Opinion

Letter from the editor: Publishers’ fight with Big Tech shows the risk of giving away your most valuable asset

Keith Chan looks over an Asus Eee PC netbook at a Best Buy store in New York, U.S. in December 2009. Daniel Acker/Bloomberg via Getty Images
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All the news about Facebook and publishers in Australia this week reminded me of a story the late Clayton M. Christensen shared with his students about Dell Computers, one he also wrote about in his book, How Will You Measure Your Life?

Michael Dell, you’ll recall, started the company from his University of Texas at Austin dorm room back in 1984, and over the years it moved upmarket from personal computer behemoth to microprocessing. The story Christensen used to tell begins with a Taiwan-based firm called AsusTek. Asus began its life making simple circuit boards, which it was very good at doing. Dell was its largest customer. 

One day, Asus went to Dell with a proposal. “You know, Dell, we’ve been making these simple circuit boards for you, but we really know how to fabricate these things, so why don’t you let us take care of your motherboards, as well? We’ll guarantee you a 20 per cent reduction in cost.”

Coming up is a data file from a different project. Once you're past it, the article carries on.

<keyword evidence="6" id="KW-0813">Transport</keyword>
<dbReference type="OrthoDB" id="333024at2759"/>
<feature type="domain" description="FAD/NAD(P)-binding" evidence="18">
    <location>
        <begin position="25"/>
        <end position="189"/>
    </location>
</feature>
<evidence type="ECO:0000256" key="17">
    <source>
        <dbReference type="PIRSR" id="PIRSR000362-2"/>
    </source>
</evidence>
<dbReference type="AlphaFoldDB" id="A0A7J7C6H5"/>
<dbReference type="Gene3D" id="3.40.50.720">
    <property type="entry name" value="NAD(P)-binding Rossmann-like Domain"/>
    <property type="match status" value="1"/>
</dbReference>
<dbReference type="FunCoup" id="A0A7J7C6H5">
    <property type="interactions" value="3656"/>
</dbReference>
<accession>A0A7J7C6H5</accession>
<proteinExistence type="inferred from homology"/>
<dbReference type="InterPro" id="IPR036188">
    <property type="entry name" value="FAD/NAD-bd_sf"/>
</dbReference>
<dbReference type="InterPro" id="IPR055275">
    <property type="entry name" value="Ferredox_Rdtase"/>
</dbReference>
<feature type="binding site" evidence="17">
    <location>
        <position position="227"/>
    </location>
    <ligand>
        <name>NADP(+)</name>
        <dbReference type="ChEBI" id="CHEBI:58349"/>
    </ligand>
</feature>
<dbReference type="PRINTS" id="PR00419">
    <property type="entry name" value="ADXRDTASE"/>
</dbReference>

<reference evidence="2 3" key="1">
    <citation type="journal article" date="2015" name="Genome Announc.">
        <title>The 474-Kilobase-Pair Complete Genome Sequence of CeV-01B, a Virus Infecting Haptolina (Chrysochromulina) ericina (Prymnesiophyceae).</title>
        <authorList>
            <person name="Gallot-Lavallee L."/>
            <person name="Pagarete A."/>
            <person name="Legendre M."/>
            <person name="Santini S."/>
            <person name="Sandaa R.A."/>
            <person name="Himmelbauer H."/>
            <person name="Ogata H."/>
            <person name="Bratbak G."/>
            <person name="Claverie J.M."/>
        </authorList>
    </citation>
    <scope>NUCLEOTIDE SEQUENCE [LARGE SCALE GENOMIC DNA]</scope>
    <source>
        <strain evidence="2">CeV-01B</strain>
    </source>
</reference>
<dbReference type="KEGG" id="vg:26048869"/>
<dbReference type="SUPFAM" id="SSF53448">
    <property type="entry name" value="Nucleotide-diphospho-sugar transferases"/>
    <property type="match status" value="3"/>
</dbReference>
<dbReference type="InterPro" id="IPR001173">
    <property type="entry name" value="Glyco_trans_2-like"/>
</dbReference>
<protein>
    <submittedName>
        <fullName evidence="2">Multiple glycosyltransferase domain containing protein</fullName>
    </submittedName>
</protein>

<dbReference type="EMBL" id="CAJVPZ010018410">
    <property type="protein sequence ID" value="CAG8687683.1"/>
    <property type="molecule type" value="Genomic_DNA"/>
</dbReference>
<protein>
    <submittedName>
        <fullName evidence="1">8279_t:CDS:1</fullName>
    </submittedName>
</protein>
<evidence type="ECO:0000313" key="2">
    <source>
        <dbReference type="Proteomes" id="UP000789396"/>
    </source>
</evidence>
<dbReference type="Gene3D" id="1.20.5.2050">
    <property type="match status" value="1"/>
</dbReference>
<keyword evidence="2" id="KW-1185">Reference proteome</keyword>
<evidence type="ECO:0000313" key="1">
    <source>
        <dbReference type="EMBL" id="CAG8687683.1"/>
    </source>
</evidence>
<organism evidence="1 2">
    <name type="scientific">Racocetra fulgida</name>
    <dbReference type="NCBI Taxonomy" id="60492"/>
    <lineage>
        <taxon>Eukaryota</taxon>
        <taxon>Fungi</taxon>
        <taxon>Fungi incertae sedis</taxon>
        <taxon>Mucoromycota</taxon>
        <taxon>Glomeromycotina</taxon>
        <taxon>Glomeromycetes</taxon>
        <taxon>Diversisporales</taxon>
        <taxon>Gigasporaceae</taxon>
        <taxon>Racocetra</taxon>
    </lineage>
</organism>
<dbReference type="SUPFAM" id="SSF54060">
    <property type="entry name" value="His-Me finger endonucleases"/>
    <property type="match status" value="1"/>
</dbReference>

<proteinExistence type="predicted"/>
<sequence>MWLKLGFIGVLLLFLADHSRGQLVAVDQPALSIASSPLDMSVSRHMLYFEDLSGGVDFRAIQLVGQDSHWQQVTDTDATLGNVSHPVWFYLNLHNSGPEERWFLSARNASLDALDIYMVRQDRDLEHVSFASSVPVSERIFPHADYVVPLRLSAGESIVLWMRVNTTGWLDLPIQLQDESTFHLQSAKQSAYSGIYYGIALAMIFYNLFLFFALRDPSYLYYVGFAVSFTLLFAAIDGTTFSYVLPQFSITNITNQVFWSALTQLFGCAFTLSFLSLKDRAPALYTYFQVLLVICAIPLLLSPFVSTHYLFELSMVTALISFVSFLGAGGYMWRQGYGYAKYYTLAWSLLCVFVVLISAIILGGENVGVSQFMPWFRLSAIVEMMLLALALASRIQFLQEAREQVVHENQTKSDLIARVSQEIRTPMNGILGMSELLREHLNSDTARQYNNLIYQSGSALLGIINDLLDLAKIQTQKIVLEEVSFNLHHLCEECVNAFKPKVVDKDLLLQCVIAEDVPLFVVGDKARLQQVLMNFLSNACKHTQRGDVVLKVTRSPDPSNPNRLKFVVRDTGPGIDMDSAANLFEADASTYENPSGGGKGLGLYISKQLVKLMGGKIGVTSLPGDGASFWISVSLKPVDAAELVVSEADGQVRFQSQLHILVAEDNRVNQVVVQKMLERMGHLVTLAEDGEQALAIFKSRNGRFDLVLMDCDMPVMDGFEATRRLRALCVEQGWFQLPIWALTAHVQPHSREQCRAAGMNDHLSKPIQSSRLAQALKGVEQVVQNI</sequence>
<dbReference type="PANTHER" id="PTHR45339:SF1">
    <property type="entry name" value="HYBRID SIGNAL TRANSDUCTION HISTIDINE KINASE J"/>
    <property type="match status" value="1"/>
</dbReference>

Dell considered the offer, thought long and hard with its analysts and decided it was a good deal. So, it agreed to let Asus take over its motherboard manufacturing.

A couple years later, Asus went back to Dell with another interesting proposal. “We know how to manufacture the motherboards and the simple circuit boards. Why don’t we take over your computer assembly?”

Dell’s analysts looked at it and said, “You know what? This is actually great for us. We won’t increase our revenue, but we’ll certainly increase our profitability, because we’ll be reducing a lot of the costs that go into making these computers.” For Asus, the deal was exciting because it could grow its margins and profit by moving upmarket into assembly. 

A couple years later, Asus went back to Dell with yet another interesting proposal. (Have you heard this story before?) “You know, Dell, we do all this computer assembly, we do all of these motherboards, we do all these circuit boards—it makes sense for us to take care of the supply chain. It’s not really what you do—you’re a phenomenal brand, you have great value and prestige in the market. We can do all that other stuff for margins that are 20 per cent lower.”